New York-based duo Ex Cops have wasted no time in releasing their follow-up to last year’s debut True Hallucinations. The nomadic pair, comprised of Danish songstress Amalie Bruun and Brian Harding, explored everything from breezy, infectious pop songs, to space-rock, and reverb-heavy indie-pop on their debut, and their myriad influences remain evident in Daggers.
While the outfit claims that they are no longer afraid of their favourite music, pop, album opener Black Soap sounds more like an effort to reinvent the allure of 90s alt rock than an attempt at pop-acceptance. The influence of executive producer Billy Corgan is immediately evident on this first track, emitting 90s grunge vibes with those quintessentially apathetic vocals, lo-fi guitars, and simple percussion, that unexpectedly transforms into a cloud of synthesiser-led electro-pop once the chorus kicks in. The album’s latest single, White Noise, then launches into danceable electro-pop, whose pulsing beats, shimmering guitars and a constant synth motif that just won’t let up, better supports Ex Cop’s recognition of pop-love.
The brand of pop established by White Noise mutates into more club-geared sound in Teenagers. The track captures the flippant, youthful abandon of pubescence with mature and impeccable production. The contrast between the pair’s vocals works well to further illustrate the emotional complexities of adolescence. The strength of Bruun’s voice shines again in the title track, as well as in the languid, minimalistic RnB atmosphere of Burnt Out Love.
Things take a turn for the worse, however, with the appropriately titled Pretty Shitty, which sounds like the generic song that accompanies the credits of a 90s teen rom-com. Its overly simplistic harmonic structure, unsophisticated lyrics and unimaginative melody sound more lacklustre than quirky. We are thrown into yet another musical world with the piano-driven, heavily ABBA-inspired Modern World, and again with the balladic Wanna Be.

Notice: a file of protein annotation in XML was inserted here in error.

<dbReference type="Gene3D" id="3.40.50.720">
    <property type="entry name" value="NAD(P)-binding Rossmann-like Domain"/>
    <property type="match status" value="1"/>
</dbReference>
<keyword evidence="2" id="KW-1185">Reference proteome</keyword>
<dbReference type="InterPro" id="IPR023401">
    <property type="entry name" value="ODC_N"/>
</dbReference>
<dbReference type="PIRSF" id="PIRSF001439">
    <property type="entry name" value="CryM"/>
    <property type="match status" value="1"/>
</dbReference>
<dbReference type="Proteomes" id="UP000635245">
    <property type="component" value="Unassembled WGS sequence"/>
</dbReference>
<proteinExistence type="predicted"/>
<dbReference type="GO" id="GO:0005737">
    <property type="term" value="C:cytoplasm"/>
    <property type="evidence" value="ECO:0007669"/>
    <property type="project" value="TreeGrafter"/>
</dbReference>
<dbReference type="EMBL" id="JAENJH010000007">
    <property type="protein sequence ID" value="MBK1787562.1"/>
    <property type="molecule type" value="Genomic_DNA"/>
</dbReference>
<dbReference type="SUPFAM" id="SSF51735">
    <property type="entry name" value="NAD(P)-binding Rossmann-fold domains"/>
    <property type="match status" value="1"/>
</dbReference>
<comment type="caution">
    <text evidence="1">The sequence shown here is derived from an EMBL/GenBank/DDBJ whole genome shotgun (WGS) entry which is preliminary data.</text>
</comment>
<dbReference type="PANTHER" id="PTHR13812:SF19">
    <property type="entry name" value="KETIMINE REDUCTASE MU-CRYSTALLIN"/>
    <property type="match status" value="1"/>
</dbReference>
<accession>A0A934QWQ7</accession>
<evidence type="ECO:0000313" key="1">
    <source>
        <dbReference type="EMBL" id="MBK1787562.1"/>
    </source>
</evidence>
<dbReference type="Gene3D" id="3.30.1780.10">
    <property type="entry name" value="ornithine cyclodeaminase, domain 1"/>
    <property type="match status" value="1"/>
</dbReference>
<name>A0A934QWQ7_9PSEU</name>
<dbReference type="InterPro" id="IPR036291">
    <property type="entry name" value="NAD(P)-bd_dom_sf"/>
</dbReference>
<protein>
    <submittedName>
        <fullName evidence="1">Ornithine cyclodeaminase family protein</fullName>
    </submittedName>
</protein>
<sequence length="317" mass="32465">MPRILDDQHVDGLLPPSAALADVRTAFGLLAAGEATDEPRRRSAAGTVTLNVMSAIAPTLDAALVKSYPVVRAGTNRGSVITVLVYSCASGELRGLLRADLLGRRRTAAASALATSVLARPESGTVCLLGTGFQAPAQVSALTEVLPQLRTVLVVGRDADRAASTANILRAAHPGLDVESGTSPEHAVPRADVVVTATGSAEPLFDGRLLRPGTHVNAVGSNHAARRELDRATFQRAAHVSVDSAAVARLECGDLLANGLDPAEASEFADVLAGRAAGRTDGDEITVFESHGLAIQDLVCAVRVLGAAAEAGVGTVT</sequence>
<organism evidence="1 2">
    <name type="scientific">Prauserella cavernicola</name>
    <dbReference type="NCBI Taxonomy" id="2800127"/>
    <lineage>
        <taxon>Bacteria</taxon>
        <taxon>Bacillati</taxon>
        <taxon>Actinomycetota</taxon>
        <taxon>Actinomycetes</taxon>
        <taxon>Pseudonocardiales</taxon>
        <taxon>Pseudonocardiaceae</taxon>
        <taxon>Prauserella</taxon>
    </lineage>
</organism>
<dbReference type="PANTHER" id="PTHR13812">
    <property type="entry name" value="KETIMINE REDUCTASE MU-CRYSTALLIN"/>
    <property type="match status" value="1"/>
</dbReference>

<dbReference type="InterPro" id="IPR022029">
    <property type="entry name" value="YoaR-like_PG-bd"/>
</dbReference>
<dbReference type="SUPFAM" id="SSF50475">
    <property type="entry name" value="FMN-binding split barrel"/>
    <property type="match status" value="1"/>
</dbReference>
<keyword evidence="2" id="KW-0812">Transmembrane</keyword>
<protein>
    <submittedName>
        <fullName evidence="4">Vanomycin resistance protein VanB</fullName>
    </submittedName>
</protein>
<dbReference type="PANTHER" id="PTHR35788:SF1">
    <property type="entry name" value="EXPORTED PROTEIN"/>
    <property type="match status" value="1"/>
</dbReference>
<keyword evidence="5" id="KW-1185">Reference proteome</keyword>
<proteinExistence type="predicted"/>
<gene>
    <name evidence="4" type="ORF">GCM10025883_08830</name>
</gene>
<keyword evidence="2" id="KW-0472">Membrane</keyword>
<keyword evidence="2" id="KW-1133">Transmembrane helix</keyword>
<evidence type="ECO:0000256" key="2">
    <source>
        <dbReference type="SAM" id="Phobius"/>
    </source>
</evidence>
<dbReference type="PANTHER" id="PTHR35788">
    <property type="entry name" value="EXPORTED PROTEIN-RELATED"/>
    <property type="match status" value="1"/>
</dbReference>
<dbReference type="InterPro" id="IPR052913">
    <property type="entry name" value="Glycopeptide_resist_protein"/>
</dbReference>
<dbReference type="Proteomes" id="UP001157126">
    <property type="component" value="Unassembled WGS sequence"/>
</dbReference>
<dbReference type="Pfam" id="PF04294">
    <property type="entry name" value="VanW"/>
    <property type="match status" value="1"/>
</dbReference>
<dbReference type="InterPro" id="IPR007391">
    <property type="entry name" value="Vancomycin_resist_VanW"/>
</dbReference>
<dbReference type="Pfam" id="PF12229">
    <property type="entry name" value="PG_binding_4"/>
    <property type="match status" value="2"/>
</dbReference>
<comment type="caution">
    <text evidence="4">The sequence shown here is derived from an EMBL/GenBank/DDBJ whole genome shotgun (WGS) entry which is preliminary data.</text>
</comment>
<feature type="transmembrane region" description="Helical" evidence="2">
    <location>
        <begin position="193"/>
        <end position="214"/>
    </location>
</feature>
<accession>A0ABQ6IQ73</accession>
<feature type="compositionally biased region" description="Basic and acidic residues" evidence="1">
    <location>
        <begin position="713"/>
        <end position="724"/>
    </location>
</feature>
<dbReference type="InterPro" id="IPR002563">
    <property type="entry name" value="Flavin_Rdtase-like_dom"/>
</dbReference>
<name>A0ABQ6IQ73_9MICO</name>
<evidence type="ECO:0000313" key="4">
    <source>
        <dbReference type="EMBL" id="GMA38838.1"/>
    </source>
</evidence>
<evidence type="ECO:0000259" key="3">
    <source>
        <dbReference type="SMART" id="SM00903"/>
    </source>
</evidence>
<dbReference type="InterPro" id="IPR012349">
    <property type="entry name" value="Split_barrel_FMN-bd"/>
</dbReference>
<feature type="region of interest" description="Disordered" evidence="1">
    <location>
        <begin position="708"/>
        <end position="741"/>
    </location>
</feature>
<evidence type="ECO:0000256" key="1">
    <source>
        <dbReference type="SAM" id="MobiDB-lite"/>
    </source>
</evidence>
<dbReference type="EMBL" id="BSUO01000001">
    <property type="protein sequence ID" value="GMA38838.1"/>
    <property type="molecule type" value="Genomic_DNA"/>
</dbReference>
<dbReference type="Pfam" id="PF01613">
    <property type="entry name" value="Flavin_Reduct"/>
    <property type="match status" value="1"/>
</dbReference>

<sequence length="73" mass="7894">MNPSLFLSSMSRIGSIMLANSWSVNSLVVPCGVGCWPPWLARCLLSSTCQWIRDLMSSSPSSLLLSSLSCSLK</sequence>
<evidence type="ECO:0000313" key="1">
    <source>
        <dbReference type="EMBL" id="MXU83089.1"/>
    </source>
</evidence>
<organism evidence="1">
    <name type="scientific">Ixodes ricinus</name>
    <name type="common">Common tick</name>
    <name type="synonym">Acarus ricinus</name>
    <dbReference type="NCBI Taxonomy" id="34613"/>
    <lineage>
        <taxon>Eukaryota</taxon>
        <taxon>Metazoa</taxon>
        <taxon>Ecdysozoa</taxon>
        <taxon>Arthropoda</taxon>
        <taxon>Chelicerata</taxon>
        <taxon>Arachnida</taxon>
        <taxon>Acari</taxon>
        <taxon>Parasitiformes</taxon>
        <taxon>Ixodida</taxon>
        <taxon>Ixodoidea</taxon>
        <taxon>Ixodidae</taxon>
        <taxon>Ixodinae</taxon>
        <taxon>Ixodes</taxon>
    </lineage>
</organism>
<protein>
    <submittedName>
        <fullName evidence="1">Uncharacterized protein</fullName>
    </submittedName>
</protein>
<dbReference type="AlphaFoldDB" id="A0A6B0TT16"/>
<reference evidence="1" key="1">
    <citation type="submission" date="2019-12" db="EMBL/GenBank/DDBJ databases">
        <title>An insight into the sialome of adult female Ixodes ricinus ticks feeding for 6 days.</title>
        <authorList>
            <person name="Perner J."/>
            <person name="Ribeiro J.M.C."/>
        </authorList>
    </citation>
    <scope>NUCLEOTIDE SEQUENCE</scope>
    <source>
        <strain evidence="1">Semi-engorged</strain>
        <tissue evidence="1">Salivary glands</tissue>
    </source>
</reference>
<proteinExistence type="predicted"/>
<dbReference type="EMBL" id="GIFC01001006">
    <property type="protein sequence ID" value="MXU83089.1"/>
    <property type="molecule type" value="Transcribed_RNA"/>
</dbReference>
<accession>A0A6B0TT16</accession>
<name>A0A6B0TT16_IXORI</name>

The last quarter of the album throws us a curveball, as Tragically Alright marks a dramatic aesthetic shift. The more organic instrumentation, including steel slides, piano and Harding’s breathy vocals, sees Daggers roll out guitar-driven folk rock, which continues with Rooms. Its intense lyrical content and aching delivery contrasts starkly with the frivolity of earlier tracks like Pretty Shitty. Finally, the rattling, garage-rock of Weird With You ends the eclectic, and somewhat confusing album.
Daggers is pulled in so many sonic directions that its potential to be an original and diverse sophomore release, rather than insecure and uncertain, was not realised. The problem, though, isn’t the pair’s extensive influences, but rather lies in the uncertainty with which they explore them. Ex Cops may have declared that they’re comfortable acknowledging their love of pop music, but they haven’t yet become assured enough to create a confident, distinct sound in which these influences can manifest.